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Is Trump a racist? Sometimes he sounds like one

By Clarence Page, Tribune Content Agency on

Donald Trump saying something racist "isn't exactly news anymore," as "Saturday Night Live's" Michael Che observed. Yet Trump's former wife Ivanna Trump offers a kind word of support: He's not a racist, she says, he just says racist things.

"I don't think Donald is racist at all," the president's first wife told "Good Morning Britain" on Monday. "Sometimes he says these things which are silly, or he doesn't really mean them ... but he's definitely not racist, I'm sure of that."

Instead, she suggested, the president "has so many people telling him left and right what to say and what not to say" that "sometimes maybe it gets confusing," she said.

"Confusing?" That's a good description of the president's latest flip-flop during negotiations on a proposed bipartisan immigration deal. During a Thursday White House meeting, he reportedly claimed with very vulgar language that America needs more immigrants from places like Norway and fewer from Haiti, El Salvador and Africa.

Throwing in Norway like that turned his vulgar plea for a higher-skilled immigration pool into a stark call for white supremacy, straight of a white nationalist playbook, in my view.

And, by the way, immigrants from sub-Sahara Africa actually are better educated that most others, including most Americans, studies show. Of the 1.4 million immigrants from sub-Sahara Africa who are 25 and older, according to the Los Angeles Times, citing research from the Washington-based Migration Policy Institute, 41 percent have a bachelor's degree, compared with 30 percent of all immigrants and 32 percent of the U.S.-born population -- and 38 percent of the 19,000 U.S. immigrants from Norway.

But a lot of people find it so easy to stir up fears and rage against immigrants from certain countries that they don't have time to wait for facts.

Now President Trump, who campaigned heavily on immigration fears, has to dance a delicate foxtrot between the demands of his hyper-conservative political base and his need to win enough Democratic votes to pass a bipartisan immigration deal.

Sens. Dick Durbin, an Illinois Democrat, and Lindsey Graham, a South Carolina Republican, thought they had a deal before the White House meeting, according to news reports. But at the meeting Trump's reputation for following the advice of the last person to whom he has spoken showed itself. A fired-up Trump had swung over to the hardline conservatives such as Sen. Tom Cotton, an Arkansas Republican.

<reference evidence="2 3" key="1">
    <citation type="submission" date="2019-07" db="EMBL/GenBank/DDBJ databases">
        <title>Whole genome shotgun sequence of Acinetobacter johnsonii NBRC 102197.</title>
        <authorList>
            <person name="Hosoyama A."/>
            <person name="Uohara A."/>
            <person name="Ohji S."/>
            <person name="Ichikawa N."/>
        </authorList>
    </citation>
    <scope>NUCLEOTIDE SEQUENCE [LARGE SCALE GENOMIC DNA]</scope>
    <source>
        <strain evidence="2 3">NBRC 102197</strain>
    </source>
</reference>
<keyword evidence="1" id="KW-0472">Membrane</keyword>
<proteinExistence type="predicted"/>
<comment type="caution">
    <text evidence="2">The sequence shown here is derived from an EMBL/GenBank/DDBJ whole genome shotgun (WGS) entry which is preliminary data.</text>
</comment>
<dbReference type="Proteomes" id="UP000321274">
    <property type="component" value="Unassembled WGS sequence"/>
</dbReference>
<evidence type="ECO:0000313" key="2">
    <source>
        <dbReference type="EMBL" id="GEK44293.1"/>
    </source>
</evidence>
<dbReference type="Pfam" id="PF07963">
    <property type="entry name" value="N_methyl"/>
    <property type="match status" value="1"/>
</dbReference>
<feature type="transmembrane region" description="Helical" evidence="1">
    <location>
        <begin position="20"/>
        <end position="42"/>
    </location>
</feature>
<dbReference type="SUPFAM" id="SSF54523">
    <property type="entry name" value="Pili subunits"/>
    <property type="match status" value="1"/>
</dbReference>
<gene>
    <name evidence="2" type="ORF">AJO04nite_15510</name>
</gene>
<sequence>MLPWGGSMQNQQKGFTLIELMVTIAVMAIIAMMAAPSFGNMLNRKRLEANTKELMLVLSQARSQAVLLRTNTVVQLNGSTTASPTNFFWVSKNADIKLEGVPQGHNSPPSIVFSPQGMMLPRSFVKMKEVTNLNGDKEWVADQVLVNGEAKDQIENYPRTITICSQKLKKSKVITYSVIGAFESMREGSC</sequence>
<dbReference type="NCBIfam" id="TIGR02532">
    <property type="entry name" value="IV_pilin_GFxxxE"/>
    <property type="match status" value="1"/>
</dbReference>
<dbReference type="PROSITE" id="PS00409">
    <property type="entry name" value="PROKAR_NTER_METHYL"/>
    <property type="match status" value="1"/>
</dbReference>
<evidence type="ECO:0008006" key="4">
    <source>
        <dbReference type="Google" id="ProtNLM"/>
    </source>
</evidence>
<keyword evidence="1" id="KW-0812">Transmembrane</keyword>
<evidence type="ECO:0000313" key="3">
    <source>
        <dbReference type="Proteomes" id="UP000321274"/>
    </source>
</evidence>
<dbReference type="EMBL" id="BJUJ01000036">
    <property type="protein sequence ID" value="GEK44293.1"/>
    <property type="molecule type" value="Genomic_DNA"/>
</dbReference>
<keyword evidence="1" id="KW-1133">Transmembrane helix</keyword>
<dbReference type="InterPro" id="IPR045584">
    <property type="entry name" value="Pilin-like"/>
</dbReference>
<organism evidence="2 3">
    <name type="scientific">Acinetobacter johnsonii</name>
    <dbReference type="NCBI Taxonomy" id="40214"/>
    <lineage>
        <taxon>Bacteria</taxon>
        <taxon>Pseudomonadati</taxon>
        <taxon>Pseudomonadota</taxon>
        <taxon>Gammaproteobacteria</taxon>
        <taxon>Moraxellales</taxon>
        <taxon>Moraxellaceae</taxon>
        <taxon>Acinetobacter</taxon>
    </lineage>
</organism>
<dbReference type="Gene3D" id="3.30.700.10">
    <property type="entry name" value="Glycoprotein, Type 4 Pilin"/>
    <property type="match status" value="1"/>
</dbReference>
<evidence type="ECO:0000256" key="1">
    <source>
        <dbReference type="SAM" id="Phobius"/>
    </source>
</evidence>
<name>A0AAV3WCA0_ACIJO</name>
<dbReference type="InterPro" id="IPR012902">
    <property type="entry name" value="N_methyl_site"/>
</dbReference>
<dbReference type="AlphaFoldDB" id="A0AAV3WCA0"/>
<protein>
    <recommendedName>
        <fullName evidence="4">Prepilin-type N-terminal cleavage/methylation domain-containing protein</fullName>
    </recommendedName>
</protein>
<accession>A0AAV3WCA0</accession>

Republican leaders found themselves growing mute or amnesiac amid the blowback from Trump's reportedly racist statements.

The president denied making those remarks and most of the Republican lawmakers in the room either said they didn't hear the reported words or didn't remember them. Republican Sen. Cotton and Sen. David Perdue of Georgia denied the reported remarks on Thursday, the day of the meeting, but the next day they shifted to saying they did not recall exactly what the president said. By Sunday, Perdue and Cotton were flatly denying that Trump used the vulgarities.

But Durbin, the only Democrat in the room, stood by the reported quotes word-for-word, and Graham, who had confirmed the reported words to South Carolina GOP Sen. Tim Scott, told a South Carolina newspaper on Monday, "My memory hasn't evolved."

Still, if President Trump was upset by the reports of his language, he took his time in responding to it -- enough time to call around to friends see how well the reports of his slurs were playing with his base.

"It's weird that people in the room don't remember Trump using that word when Trump himself was calling friends to brag about it afterwards," conservative columnist Eric Erickson, who has in the past been critical of Trump, said in a tweet. "I spoke to one of those friends. The President thought it would play well with the base."

If so, Trump probably was right about that. He has devoted his presidency, so far, to pandering to his most conservative minority of supporters, while paying a more reasonable-sounding lip service to the rest of us.

This drama would be more entertaining were it not for the 800,000 immigrants whose fate under the protections of President Barack Obama's Deferred Action for Childhood Arrivals program hangs in the balance. That's the serious side of politics. It affects real people's lives, regardless of their party or background. The nation's president, of all people, must never be confused about that.

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(E-mail Clarence Page at cpage@chicagotribune.com.)

(c) 2018 CLARENCE PAGE DISTRIBUTED BY TRIBUNE MEDIA SERVICES, INC.

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